Hepburn plays Susy, a blind woman who gets tangled up with the wrong people, leading to a man named Hoat (Arkin) stalking her around her Montreal apartment. There is murder, intrigue, betrayal and a whole lot of screaming. Arkin and Hepburn both deliver top-notch performances, (Audrey Hepburn was up for Best Actress at the Oscars and lost to Katherine Hepburn), and the score is perfectly oppressive.
Starring Sam Rockwell as an astronaut and Kevin Spacey as an adorable robot, Moon is a cautionary science fiction tale. Rockwell plays Sam, a man who is nearing the end a 3-year solo mission in space. His only companion is Gerty (Spacey) who is only ever looking out for Sam’s best interest. But not in a HAL way; Gerty is a truly kind AI.
Without spoiling anything, Sam finds out that he is being lied to by the company that sent him to space and nothing is as it seems. The film takes place entirely on a space station on the dark side of the moon, though we’re guessing it probably wasn’t actually filmed there. Director Duncan Jones is directing this year’s Warcraft. Here’s hoping it is half as good as Moon.
Based on the vastly superior Stephen King novel of the same name, Misery is the story of an author who after a car crash, spends a few months being rehabilitated by his biggest fan. Unfortunately for the author, his biggest fan is a raving lunatic by the name of Annie Wilkes.
Annie (Academy Award Winner Kathy Bates) is a force of nature physically and a child mentally. She forces Paul Sheldon (James Caan) to write a novel to bring back his beloved character Misery from the dead. Trapped in her house in the middle of nowhere, Paul is too drugged and too injured to escape. Anytime that he attempts to find a way out, Annie effortlessly stops him, punishing him by cutting off a finger or worse.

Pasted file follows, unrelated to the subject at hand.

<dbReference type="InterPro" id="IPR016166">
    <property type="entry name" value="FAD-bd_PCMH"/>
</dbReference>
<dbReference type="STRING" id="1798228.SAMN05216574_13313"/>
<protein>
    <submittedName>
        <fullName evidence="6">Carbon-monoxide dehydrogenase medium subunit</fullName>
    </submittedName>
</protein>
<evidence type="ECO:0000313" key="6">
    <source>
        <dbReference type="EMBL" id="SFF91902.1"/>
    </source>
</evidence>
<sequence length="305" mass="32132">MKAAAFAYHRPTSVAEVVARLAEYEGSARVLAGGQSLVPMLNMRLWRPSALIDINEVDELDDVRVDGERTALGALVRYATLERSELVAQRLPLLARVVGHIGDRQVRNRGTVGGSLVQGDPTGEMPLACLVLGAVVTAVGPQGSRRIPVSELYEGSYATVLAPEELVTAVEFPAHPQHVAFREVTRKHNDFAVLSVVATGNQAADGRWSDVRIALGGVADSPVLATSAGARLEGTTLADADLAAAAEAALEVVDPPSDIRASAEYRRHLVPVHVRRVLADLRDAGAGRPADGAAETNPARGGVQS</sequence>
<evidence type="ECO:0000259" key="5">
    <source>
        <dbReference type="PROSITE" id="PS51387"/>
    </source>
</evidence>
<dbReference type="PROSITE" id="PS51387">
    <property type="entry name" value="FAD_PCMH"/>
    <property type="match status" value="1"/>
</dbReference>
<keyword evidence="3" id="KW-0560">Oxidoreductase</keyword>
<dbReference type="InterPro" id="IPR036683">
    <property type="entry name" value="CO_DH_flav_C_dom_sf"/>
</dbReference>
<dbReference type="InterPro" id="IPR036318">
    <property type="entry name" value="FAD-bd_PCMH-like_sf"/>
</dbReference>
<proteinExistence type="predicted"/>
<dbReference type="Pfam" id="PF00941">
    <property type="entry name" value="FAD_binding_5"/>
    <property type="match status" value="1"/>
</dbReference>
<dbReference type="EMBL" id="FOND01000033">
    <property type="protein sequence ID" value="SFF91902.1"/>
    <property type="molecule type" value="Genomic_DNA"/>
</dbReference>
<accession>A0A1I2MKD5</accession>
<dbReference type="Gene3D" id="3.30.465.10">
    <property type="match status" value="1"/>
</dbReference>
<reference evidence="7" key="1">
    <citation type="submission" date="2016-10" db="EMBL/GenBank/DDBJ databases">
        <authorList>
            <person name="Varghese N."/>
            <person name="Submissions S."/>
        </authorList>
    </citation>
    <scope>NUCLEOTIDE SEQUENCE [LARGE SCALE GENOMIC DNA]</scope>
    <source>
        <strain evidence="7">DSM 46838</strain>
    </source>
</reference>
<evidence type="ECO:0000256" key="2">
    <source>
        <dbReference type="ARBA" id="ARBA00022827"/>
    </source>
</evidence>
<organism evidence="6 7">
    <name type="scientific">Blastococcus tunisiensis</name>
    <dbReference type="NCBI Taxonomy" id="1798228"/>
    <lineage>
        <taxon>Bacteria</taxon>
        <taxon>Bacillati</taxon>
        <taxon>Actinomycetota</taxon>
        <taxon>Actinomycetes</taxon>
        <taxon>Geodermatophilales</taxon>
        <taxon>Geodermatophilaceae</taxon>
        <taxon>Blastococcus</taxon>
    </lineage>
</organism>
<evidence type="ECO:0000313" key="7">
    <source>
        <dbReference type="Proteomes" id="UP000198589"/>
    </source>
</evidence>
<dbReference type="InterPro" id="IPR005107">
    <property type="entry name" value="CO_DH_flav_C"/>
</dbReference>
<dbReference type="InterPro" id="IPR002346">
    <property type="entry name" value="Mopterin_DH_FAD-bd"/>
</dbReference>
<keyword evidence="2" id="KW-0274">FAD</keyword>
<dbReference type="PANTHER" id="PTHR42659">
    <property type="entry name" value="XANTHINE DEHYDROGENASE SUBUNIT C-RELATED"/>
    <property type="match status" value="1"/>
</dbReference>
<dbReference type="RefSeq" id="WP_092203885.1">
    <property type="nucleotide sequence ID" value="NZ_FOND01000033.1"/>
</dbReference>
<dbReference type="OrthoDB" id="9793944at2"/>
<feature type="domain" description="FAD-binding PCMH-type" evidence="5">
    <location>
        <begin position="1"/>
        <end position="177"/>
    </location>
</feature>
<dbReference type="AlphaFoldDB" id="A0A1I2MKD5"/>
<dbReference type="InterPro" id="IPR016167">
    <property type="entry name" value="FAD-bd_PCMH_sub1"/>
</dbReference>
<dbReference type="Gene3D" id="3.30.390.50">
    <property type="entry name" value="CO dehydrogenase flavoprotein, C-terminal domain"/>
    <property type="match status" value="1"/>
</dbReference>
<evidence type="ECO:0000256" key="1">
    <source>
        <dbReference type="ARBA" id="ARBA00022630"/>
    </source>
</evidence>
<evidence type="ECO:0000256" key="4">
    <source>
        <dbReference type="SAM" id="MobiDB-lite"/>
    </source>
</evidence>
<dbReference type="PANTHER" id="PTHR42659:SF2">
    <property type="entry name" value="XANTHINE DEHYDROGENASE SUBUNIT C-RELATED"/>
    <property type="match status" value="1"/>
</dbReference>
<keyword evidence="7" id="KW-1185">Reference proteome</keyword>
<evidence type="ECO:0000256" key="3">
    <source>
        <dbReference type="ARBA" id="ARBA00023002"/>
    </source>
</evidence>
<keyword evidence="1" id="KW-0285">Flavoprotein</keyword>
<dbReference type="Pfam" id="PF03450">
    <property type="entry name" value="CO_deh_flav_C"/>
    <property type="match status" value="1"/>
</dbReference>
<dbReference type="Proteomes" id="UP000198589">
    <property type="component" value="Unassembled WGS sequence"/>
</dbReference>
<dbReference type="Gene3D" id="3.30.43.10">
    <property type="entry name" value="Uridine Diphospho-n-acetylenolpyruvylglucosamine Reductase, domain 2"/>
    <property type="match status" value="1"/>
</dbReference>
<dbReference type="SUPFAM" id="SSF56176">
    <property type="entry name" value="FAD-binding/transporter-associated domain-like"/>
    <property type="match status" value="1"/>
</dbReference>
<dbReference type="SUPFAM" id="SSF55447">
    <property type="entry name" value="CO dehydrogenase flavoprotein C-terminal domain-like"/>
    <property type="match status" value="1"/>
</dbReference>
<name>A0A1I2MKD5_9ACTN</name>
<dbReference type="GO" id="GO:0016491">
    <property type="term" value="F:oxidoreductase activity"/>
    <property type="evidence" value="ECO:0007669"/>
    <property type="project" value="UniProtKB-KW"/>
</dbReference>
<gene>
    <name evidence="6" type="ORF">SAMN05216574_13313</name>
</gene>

Bates turned a spectacular performance as Wilkes but Caan is entirely miscast. He acts too gruff to play the obvious Stephen King write-in character. Reiner does his best to match the horror of King’s novel, and there are scenes that hit the tone just right. Worth a watch to see Bates perfectly embody one of the scariest villains on screen.
Inspired largely by Orson Welles’ War of the Worlds radio broadcast, Pontypool is the story of a zombie apocalypse told almost entirely by… a radio broadcaster.
From inside his radio station, shock jock Grant Mazzy and his crew begin to hear reports of strange events occurring outside in the town of Pontypool. A virus is spreading that turns people into cannibalistic monsters, and unfortunately, it is spread through the voice. Luckily our heroes are in a sound-proof recording booth.